Well what do ya know. I see a new Fincher film a couple of weeks ago and suddenly one of the few I was still yet to see turns up from Lovefilm. Obviously it’s this film I am about to review, Zodiac. I always think Fincher is at his best when doing a good crime thriller. He seems to enjoy creating a puzzle box of a mystery that the viewer can get as engrossed in as the central characters do. When it comes to real life crime mysteries there’s not many more legendary than that of The Zodiac. Click on the jump to read my review!
For those that don’t know, Zodiac was an alias for a serial killer in the late 60s and early 70s that had a penchant for taunting the police by sending letters to the police and the press, often including a cypher of some kind to decode. His puzzles and the mystery of his identity became a major part of life in San Fransisco at that time. Especially after he threatened to attack a bus full of school children, a threat Fincher was quite aware of as a child growing up in that very state. The film follows the mystery of Zodiac’s identity and the investigation to put a stop to his killings from the beginning to the very end, a span of little over 20 years.
The story is told from multiple perspectives focusing on the criminal investigation by Inspector David Toschi (Mark Ruffalo) for much of the first half and the personal obsessive investigation of cartoonist and real life author of the book the film is based on Robert Graysmith (Jake Gyllenhaal) for the second. Jake’s character is there from the start and we follow his gradual shift from being an member of the public intrigued by The Zodiac’s puzzles to being man possessed with the idea of finding out who he is after the rest of the world has moved on. Whilst Graysmith is the main character it is David Toschi that drives the investigation forward until it is time for Robert to take over. The shift is smooth and it’s interesting to note how the character screen time balance inverts with this shift in narrative.
One of Jake Gyllenhaal’s strengths as an actor is his ability to play obsessive characters. He can move from appearing to be in wonder of something early on in a film to a more psychologically unbalanced obsessive state in the latter half, Donnie Darko being an obvious example. Here that strength is played upon fully from start to finish. As you see Robert getting more and more consumed by his obsession Jake starts to ramp up the intensity and inability to focus on anything else as required of the performance. I do wonder about the logic behind some of his movie roles over the years but here he is the perfect fit for the material presented.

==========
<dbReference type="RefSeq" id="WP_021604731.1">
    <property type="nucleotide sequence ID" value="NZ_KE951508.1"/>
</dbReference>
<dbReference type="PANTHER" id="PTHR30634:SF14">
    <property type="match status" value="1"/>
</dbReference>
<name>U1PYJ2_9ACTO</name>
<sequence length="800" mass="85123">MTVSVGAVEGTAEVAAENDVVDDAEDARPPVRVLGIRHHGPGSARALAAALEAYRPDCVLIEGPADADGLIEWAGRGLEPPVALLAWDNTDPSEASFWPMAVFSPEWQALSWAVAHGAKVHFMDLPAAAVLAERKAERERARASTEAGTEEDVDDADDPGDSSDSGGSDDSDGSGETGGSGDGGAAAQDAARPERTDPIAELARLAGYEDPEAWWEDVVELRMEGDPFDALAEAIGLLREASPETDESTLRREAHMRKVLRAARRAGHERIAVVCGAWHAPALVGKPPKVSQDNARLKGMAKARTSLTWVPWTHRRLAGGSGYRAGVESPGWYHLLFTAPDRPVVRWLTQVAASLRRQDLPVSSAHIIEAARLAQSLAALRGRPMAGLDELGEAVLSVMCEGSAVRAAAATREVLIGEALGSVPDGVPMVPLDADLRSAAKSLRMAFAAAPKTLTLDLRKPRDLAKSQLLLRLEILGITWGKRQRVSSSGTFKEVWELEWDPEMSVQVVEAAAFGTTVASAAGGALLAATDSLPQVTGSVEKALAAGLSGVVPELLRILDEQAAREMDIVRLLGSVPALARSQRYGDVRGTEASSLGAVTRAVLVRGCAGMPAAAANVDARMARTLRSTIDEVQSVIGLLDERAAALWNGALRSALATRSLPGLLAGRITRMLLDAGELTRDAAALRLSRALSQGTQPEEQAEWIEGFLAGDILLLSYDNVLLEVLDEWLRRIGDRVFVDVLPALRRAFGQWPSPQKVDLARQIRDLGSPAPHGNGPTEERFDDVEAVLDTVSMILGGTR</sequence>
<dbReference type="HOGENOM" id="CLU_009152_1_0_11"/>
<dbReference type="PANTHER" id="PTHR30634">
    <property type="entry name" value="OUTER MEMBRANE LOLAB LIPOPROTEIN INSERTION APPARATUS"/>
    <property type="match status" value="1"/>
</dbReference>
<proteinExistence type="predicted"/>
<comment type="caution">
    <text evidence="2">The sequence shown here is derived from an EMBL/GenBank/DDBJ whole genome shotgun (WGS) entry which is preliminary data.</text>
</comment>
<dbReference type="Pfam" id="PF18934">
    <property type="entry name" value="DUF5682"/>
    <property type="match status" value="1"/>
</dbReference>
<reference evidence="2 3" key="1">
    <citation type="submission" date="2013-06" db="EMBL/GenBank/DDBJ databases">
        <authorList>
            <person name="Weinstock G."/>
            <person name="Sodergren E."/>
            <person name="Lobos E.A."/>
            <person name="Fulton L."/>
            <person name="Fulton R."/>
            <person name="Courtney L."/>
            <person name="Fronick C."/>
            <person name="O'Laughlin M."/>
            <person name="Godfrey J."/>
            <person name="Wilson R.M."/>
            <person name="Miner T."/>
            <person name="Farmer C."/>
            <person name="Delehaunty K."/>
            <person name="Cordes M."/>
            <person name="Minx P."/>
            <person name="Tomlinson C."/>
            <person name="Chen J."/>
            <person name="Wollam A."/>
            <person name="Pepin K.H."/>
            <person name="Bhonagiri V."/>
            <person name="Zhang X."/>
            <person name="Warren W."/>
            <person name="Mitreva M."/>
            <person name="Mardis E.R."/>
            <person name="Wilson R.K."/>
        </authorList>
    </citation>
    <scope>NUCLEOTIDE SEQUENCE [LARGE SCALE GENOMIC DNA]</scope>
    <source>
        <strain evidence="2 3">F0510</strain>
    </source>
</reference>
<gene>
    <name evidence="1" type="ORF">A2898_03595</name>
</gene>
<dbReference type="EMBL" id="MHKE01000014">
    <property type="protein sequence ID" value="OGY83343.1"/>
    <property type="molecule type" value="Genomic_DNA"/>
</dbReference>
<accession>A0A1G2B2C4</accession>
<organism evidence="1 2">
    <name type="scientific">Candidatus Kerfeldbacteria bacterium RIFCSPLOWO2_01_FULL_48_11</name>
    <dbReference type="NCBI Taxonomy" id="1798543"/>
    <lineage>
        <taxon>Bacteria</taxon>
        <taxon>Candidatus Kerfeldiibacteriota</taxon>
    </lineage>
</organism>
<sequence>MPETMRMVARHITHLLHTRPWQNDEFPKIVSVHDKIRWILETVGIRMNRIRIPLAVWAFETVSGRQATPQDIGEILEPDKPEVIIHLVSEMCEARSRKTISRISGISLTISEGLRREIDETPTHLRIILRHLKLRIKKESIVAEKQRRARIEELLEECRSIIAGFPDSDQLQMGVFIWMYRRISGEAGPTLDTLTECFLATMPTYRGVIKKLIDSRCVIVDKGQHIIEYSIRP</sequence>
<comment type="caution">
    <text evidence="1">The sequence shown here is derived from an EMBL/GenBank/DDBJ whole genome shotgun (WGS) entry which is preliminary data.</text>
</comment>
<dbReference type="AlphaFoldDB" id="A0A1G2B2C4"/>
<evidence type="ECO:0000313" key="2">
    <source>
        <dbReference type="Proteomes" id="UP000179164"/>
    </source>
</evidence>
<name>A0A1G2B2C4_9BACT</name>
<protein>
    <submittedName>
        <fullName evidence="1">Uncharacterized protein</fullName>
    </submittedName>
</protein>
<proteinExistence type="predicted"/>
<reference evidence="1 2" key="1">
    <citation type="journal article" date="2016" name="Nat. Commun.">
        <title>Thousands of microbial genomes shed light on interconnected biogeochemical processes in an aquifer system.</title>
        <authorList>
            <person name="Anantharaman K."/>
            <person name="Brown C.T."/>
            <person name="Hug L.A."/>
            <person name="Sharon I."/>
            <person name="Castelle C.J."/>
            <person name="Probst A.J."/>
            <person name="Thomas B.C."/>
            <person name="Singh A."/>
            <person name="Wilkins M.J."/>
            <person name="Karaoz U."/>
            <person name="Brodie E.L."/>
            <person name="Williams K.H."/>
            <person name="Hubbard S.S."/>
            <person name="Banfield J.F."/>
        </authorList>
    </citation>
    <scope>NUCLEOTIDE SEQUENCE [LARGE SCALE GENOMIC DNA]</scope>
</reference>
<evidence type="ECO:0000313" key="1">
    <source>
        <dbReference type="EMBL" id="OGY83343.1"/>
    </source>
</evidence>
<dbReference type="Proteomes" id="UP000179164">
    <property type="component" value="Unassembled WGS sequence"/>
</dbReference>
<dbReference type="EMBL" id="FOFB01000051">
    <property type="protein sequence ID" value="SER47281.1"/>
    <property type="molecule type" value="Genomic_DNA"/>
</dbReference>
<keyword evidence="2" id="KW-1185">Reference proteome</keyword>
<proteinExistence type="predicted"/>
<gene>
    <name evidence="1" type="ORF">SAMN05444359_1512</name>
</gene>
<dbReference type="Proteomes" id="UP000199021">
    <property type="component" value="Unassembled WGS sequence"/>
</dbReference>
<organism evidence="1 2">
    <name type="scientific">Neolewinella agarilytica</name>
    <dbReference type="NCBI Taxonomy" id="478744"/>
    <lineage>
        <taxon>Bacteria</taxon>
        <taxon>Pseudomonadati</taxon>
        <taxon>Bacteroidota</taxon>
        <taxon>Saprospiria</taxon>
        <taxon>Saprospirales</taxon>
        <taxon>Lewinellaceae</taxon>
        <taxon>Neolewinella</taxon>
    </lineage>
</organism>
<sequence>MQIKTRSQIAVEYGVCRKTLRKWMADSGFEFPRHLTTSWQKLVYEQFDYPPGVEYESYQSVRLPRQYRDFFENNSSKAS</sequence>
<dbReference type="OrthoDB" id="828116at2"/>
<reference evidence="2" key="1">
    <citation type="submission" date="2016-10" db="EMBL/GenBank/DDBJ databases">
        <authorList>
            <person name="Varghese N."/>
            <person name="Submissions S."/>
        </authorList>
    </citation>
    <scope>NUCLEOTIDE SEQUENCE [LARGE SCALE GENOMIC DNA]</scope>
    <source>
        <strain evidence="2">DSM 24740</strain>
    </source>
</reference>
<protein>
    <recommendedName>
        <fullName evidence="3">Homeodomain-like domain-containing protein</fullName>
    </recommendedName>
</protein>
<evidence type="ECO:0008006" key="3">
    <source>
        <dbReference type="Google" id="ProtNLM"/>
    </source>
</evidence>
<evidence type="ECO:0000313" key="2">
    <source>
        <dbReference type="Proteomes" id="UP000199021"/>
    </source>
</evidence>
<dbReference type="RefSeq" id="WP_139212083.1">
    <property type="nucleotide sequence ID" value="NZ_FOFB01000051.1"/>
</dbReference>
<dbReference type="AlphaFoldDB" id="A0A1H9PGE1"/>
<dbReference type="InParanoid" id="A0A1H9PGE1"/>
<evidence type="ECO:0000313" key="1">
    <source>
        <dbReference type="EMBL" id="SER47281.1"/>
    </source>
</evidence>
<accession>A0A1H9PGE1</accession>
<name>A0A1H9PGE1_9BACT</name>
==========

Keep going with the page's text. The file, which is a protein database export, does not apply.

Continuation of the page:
That’s not to say he’s the only stand-out performance in Zodiac. Mark Ruffalo is as reliable as ever showing his ability to add nuance to a performance that helps make his characters that little bit more likeable. Anthony Edwards plays fellow Inspector William Armstrong putting in a solid performance that reminded me a hell of a lot of the sort of performances Kevin Costner would provide back when he was passable. So in JFK I guess. Brian Cox does his American accent that he loves to do so much and pretty much does what he does well. Which is be brilliant. The cast in this film is huge with everyone being perfectly cast. If there’s one person that threatens the balance it’s Robert Downey Jr as Journalist Paul Avery. Now don’t get me wrong, I love his scatty semi-drunk character as much as the next guy. The thing is that it’s a little too attention grabbing when played against the rest of the cast. I suppose it’s partly the point of the character but I’m sure he could have at least come up with a few new ways to portray this type of role.
As is always the case with a David Fincher film the visuals and audio are impeccable. He knows when to stylise, when to tone it back and when to layer on the visual impact with clockwork precision. Sure he loves to bath a number of shots in browns and golds but he thankfully also knows when not to. He also loves using black to create a very sinister tone. Some of the night time murder sequences play out like a hybrid of a psycho killer movie and a film noir. Zodiac utilises a liberal amount of period music to set the tone which is always a nice solid way to establish the era aurally. It’s a little cliché true but it works well. Another of Fincher’s strengths is how well he knows when to slow the pace down and also when to use silence. A highway abduction scene makes a chilling use of silence to make sure the horror about to be inflicted really hits home. More directors could learn from this. You don’t always need a wall of sound… Michael Bay.
If you’re already aware of the history of this case then there’s still plenty to enjoy. The film is a excellently pieced together thriller that revels in making it’s viewers pick up the bread crumb trail along with it’s leads. A thriller that fails to do this isn’t a thriller at all. There’s no point trying to have a mystery if the audience gets ahead of the main characters for no reason. That never happens once in Zodiac. You’re constantly second guessing every piece of evidence and waiting for the big reveal just as much as Robert Graysmith does in the film, and as he did in real life. This is a top tier thriller that may drag on a little longer than the average film but it uses all that running time wisely and efficiently.
Well that’s review No.99 done. The 100th will be up on Saturday night at whatever the hell time I get around to finishing it. Subscribe to the blog to see just what epicness I have in store first!